: guix import pypi prov
* Adding Python modules in user land with pip
renders a cut-and-paste JSON style package definition
So, when a Python module is part of the deployment stack you best make
it part of GNU Guix. But sometimes you just want to try something. We
can use pip! But when you try
#+BEGIN_SRC scheme
(package
(name "python-prov")
(version "1.5.3")
(source
(origin
(method url-fetch)
(uri (pypi-uri "prov" version))
(sha256
(base32
"1a9h406laclxalmdny37m0yyw7y17n359akclbahimdggq853jd0"))))
(build-system python-build-system)
(home-page "https://github.com/trungdong/prov")
(synopsis
"A library for W3C Provenance Data Model supporting PROV-JSON, PROV-XML and PROV-O (RDF)")
(description
"A library for W3C Provenance Data Model supporting PROV-JSON, PROV-XML and PROV-O (RDF)")
(license license:expat))
: pip3 install rapidjson
it will complain with "Permission denied" because it is trying to install
in the (immutable) Guix store. Override with
: pip3 install --user rapidjson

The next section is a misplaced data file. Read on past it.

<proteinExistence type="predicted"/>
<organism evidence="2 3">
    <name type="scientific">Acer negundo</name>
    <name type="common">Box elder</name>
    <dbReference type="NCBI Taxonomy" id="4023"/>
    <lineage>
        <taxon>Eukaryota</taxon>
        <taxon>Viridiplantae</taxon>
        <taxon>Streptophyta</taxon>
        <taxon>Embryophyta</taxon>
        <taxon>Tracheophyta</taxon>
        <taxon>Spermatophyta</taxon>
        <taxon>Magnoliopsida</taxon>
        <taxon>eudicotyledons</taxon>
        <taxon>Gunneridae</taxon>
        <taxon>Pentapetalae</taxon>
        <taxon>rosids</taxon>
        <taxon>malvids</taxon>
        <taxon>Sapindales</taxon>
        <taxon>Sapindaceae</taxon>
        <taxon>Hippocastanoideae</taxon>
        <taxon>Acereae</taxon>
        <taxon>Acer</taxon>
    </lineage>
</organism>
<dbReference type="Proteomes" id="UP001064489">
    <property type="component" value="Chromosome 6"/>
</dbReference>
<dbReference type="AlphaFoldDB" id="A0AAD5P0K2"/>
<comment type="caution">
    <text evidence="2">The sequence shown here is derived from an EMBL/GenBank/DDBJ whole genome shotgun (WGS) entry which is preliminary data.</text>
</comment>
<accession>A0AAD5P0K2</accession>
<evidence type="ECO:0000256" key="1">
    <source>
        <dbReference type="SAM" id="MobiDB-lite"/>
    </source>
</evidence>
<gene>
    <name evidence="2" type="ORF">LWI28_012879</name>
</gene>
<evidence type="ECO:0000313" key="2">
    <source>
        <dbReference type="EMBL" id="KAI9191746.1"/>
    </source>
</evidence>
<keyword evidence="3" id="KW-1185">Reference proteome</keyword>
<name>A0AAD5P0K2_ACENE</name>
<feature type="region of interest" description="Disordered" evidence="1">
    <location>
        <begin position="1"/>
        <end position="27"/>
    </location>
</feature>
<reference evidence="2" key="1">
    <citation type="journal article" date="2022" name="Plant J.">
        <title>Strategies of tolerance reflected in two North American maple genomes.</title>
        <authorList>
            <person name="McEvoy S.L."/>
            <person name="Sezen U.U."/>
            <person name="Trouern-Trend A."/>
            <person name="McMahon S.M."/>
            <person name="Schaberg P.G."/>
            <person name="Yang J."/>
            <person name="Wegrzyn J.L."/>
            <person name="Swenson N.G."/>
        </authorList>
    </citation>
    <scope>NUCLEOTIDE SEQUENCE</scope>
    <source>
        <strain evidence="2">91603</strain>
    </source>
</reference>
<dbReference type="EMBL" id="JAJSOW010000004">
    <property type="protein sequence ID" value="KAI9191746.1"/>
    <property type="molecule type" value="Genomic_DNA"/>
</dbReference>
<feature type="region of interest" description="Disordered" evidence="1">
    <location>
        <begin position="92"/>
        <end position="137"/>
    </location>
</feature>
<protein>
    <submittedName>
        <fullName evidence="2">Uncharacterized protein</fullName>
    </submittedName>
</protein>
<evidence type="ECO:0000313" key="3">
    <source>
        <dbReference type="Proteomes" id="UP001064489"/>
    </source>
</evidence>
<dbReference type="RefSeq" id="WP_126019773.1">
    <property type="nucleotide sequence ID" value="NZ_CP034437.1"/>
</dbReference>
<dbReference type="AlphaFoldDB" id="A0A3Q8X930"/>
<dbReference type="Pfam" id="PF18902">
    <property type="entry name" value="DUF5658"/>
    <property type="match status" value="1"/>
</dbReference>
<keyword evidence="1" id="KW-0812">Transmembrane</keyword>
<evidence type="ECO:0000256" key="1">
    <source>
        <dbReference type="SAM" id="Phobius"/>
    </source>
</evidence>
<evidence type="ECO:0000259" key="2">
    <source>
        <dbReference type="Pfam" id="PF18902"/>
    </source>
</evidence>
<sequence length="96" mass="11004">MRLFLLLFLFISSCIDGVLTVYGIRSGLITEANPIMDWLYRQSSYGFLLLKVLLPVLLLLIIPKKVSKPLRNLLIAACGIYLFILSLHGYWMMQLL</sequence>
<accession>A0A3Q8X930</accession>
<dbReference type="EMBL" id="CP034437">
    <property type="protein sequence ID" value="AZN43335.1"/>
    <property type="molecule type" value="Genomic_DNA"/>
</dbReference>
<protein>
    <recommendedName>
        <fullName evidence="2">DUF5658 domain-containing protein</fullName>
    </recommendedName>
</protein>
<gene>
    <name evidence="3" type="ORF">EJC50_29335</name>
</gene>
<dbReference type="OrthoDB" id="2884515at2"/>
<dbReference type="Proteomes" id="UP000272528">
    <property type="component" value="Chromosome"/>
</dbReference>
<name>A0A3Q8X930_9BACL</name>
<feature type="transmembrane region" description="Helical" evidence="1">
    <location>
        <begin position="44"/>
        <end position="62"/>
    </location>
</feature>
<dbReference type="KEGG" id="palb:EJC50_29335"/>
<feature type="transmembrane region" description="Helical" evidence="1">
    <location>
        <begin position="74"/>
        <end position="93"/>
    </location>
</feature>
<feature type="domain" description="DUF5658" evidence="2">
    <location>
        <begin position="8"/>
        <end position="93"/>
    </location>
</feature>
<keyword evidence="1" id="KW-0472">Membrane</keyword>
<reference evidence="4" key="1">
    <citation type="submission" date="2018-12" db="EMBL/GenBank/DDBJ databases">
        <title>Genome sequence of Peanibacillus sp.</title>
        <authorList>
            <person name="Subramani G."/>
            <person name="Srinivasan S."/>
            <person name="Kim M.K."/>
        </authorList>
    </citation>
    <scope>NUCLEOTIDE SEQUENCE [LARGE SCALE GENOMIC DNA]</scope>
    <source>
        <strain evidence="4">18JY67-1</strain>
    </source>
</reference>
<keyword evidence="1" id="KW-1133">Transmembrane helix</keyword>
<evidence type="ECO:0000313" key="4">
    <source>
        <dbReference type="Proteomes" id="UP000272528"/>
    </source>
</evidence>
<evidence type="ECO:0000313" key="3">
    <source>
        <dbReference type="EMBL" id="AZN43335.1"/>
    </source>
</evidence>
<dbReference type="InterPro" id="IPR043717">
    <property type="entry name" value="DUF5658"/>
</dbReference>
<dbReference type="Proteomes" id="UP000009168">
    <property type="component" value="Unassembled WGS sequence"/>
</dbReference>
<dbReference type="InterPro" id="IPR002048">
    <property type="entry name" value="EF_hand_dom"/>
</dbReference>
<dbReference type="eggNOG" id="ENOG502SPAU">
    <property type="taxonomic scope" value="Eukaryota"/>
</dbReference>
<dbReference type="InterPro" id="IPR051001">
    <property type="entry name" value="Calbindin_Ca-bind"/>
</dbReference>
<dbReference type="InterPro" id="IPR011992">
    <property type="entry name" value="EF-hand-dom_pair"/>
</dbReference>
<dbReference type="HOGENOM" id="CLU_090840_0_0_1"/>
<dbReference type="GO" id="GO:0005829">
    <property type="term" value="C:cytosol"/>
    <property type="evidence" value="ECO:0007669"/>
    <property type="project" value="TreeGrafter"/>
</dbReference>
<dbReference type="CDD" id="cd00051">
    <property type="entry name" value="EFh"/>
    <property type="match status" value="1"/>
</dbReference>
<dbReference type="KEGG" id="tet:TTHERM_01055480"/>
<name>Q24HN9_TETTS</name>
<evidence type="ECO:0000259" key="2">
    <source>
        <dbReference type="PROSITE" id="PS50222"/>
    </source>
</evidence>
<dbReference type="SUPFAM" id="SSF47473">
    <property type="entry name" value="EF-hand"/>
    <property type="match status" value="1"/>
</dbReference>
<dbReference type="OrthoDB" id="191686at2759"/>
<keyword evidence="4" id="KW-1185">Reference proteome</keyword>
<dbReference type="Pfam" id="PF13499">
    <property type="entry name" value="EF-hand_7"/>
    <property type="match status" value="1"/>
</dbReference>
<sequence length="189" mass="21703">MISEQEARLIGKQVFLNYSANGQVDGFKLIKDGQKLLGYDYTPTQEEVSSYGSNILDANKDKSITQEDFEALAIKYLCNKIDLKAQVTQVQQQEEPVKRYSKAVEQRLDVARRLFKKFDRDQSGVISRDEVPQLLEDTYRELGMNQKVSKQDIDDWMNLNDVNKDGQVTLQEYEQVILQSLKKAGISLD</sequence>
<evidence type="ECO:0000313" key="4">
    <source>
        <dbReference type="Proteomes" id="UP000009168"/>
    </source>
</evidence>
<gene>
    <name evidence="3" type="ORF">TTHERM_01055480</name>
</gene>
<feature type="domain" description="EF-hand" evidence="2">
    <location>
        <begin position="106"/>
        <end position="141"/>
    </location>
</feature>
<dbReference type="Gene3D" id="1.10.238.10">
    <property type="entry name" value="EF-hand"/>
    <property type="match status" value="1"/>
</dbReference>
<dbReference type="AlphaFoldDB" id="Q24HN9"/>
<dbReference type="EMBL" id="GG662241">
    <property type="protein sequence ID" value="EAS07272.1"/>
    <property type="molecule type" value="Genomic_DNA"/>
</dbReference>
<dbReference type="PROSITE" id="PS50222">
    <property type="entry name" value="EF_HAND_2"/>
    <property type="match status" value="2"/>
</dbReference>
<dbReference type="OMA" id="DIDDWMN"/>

To figure out where Python installed the module
#+BEGIN_SRC python
>>> import sys
>>> print(sys.path)
['',
'/gnu/store/8ixk0ws42lz6jvrrjl12pgrrzxg2j80m-profile/lib/python3.8/site-packages',
'/gnu/store/8ixk0ws42lz6jvrrjl12pgrrzxg2j80m-profile/lib/python38.zip',
'/gnu/store/8ixk0ws42lz6jvrrjl12pgrrzxg2j80m-profile/lib/python3.8',
'/gnu/store/8ixk0ws42lz6jvrrjl12pgrrzxg2j80m-profile/lib/python3.8/lib-dynload',
'/home/wrk/.local/lib/python3.8/site-packages']
#+END_SRC
The difference with JSON is that this is executable Scheme code. This
is all you need to add a Python package to GNU Guix. Note that it
fetches the latest version and even the software license! Note also
how high-level the definition is. Not even a download URL to specify.
and, indeed, it contains rapidjson:
#+BEGIN_SRC sh
ls /home/wrk/.local/lib/python3.8/site-packages
rapidjson-1.0.0.dist-info
#+END_SRC
-*- mode: markdown; coding: utf-8; -*-
** Isolated module installation
# Python on GNU Guix
You can also use your own installation path. Pip and other Python
installation tools install into a lib dir based on the prefix
(normally /usr, and override just that). So pass in a prefix:
# Introduction
#+BEGIN_SRC sh
pip3 install --install-option="--prefix=$PREFIX_PATH" package_name
The GNU software packaging project is packaging done right. The Python